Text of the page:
Ironic that this is occurring while I’m at Affiliate Summit where many of these networks are doing business, but Jon from Wickedfire has talked to numerous sources who have confirmed this is occurring.
You can see his forum thread post about it here, but essentially Myspace is suing these networks for violating the CAN Spam Act for spamming people through the Myspace bulletin feature.
Jon points out that Myspace is seeking for two types of damages:
Myspace’s lawsuit against the networks are to ban them, and their owners from visiting the myspace.com site.
Myspace is seeking punitive damages from $20 million to $75 million PER network.
Apparently the total is over $500 million as 14-17 networks are targeted. He goes on to add:
The list of networks being sued reads like a shopping list, because they all, at some point or another drafted known Myspace spammers and phishers into their programs to promote their offers, even AFTER cease and desist letters were issued to them by Myspace.
What does this all mean? Apparently affiliate networks have been openly recruiting known spammers and phishers to promote their offers through spamming Myspace users. Many of you have probably been asked to be friends with “hot girl” profiles who then proceed to send you bulletins for all types of things. If Myspace sent them cease and desist letters and they continued to do this, you can’t blame Myspace for getting a bit upset here.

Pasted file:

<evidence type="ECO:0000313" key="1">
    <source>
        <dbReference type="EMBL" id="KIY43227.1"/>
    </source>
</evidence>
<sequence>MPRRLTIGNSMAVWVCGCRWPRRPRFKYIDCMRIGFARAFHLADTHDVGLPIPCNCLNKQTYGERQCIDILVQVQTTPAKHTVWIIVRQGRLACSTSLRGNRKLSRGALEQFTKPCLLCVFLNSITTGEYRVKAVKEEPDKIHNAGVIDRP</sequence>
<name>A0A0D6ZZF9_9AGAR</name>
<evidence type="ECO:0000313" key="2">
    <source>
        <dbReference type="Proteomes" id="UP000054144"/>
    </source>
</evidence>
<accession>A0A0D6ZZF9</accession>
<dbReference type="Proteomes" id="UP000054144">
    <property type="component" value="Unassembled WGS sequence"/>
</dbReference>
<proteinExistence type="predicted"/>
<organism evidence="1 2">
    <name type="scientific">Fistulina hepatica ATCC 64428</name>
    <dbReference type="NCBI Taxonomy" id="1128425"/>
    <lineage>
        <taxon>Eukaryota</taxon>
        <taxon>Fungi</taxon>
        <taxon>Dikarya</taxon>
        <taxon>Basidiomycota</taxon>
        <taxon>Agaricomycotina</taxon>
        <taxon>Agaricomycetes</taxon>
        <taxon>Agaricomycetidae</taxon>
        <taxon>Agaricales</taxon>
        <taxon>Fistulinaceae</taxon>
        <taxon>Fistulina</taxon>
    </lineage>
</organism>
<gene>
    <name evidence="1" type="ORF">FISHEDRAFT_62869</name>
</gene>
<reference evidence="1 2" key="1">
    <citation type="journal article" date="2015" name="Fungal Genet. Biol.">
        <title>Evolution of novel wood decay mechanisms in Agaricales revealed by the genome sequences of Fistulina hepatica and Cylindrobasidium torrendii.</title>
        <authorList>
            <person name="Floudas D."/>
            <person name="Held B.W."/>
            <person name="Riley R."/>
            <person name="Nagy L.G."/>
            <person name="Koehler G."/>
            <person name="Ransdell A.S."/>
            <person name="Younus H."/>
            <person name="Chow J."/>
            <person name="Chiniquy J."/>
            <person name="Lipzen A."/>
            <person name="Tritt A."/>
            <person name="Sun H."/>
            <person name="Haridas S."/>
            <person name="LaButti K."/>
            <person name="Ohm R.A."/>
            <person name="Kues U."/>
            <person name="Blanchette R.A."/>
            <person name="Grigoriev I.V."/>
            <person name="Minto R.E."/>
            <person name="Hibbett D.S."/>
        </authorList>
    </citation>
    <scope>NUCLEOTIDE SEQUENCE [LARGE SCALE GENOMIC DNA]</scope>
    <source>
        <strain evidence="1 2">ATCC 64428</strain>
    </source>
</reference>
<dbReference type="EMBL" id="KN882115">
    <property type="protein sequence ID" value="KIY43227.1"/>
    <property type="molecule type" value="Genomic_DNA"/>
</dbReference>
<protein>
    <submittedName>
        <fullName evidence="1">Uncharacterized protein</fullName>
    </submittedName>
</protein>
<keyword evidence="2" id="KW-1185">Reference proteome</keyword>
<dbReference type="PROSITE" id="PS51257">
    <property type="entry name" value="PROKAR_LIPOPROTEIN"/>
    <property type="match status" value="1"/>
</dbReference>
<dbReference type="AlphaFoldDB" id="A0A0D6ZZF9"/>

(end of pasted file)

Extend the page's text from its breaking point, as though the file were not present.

If Myspace is successful it will definitely put a major hurt on the networks being sued, potentially putting some of them out of business.
While it’s not known yet if the CAN Spam Act qualifies here, it will be interesting to see what sort of ruling occurs or if everyone settles out of court. Either way, Myspace is taking a big step here to say that spam is not okay regardless of whether it’s email or web bulletins on a social network.